|Alaska||0 (0)||1 (16.7)||5 (83.3)||<14|
|California||5 (3.3)||67 (44.1)||80 (52.6)||24|
|Hawaii||0 (0)||0 (0)||3 (100)||<24b|
|Oregon||0 (0)||4 (33.3)||8 (66.7)||23|
|Washington||1 (2.9)||15 (44.1)||18 (52.9)||26|
aLMP: last menstrual period.
bInformation on highest gestational limit obtained through phone call to facility.
cInformation obtained in early 2017, and as of September 22, 2017, may no longer be accurate as a result of state laws or staffing changes.
dOne facility in Texas listed the gestational limit on their website as <24 weeks; this was likely an error, as at the time of data collection, Texas had restrictions on abortion services after 22 weeks.
We identified 27 “abortion deserts,” cities from which people would have to travel over 100 miles (160 km) to reach an abortion facility (). People living in Rapid City, SD had to travel the farthest, 318 miles (512 km), to reach an abortion facility. Although the most cities in any one state (n=10) were located in Texas, there was a wide geographic diversity, with 15 unique states represented. These states were overwhelmingly in the South and Midwest. shows the geographic distribution of these distances, where large areas of the Midwest and Southwest had no abortion facility.
|City and state||2015 population, n||Distance to closest facility, miles (km)||Location of closest facility|
|1||Rapid City, SD||73,569||318 (512)||Billings, MT|
|2||Lubbock, TX||249,042||308 (496)||Fort Worth, TX|
|3||Midland, TX||132,950||293 (472)||Fort Worth, TX|
|4||Odessa, TX||118,968||282 (454)||El Paso, TX|
|5||Amarillo, TX||198,645||258 (415)||Warr Acres, OK|
|6||Casper, WY||60,285||223 (359)||Fort Collins, CO|
|7||San Angelo, TX||100,450||204 (328)||Austin, TX|
|8||Bismarck, ND||71,167||196 (315)||Fargo, ND|
|9||Laredo, TX||255,473||160 (257)||San Antonio, TX|
|10||Lake Havasu City, AZ||53,553||144 (232)||Henderson, NV|
|11||Abilene, TX||121,721||144 (232)||Fort Worth, TX|
|12||Corpus Christi, TX||324,074||139 (224||San Antonio, TX|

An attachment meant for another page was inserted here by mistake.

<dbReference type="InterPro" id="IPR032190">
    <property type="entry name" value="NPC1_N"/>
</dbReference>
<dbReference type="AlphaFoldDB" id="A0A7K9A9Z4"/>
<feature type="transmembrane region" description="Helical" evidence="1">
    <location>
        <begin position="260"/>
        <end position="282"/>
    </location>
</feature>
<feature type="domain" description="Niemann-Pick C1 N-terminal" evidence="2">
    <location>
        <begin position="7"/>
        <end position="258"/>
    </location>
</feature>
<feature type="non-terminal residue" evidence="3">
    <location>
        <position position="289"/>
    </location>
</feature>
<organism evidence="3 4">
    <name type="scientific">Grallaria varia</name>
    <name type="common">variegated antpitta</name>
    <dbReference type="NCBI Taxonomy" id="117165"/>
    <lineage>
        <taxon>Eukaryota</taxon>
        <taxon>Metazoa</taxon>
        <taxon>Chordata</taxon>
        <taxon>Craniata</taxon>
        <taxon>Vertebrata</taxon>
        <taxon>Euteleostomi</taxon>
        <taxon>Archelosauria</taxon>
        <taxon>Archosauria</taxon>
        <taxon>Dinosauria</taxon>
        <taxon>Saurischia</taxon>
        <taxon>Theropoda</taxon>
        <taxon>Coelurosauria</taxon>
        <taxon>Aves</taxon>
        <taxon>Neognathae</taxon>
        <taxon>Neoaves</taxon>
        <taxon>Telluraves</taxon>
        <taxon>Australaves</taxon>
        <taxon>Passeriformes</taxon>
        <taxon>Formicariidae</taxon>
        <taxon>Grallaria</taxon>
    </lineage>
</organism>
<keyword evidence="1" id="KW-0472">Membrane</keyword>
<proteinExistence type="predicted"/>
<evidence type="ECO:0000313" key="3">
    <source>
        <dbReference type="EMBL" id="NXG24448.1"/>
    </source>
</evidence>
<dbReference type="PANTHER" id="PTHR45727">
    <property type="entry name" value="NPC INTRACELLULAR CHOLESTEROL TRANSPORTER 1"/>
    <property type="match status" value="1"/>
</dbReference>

|13||La Crosse, WI||52,306||137 (220)||Madison, WI|
|14||Springfield, MO||166,810||136 (219)||Fayetteville, AR|
|15||Lake Charles, LA||76,070||132 (212)||Baton Rouge, LA|
|16||Wichita Falls, TX||104,710||123 (198)||Fort Worth, TX|
|17||Columbia, MO||119,108||122 (196)||St Louis, MO|
|18||Evansville, IN||119,943||122 (196)||Bloomington, IN|
|19||St George, UT||80,202||121 (195)||Las Vegas, NV|
|20||Manhattan, KS||56,308||120 (193)||Overland Park, KS|
|21||Green Bay, WI||105,207||119 (192)||Milwaukee, WI|
|22||Pocatello, ID||54,441||114 (183)||Twin Falls, ID|
|23||Victoria, TX||67,574||107 (172)||San Antonio, TX|
|24||Fort Wayne, IN||260,326||106 (171)||Toledo, OH|
|25||Owensboro, KY||59,042||105 (169)||Louisville, KY|
|26||Dothan, AL||68,567||103 (166)||Montgomery, AL|
|27||Chattanooga, TN||176,588||101 (163)||Marietta, GA|
Using an online search method, we identified almost 800 abortion facilities in the United States, which is consistent with other estimates of abortion clinics and nonspecialized clinics providing abortion . These facilities were not distributed proportionately by state population. Through our analysis, we also found that 27 US cities, largely in the Midwest and the South, could be characterized as abortion deserts, as they did not have a publicly advertised abortion facility within 100 miles (160 km). These findings are consistent with those published by Bearak and colleagues [ ], who found that the US counties where women would have to travel the farthest to reach the nearest abortion clinic were concentrated in the middle of the country, as well as several metropolitan areas in Texas. The lack of access to a common reproductive health service such as abortion is a public health concern in that more women in these cities could be forced to carry unwanted pregnancies to term if they are unable to travel long distances to obtain abortion care.
As states continue to pass, implement, and defend restrictions on abortion , it is possible that the number of abortion facilities will continue to decrease in those states with the most restrictions. The 6 states that have only 1 abortion facility have combined populations of almost 4 million women of reproductive age who will be forced to travel out of their home state to access abortion care if those facilities close.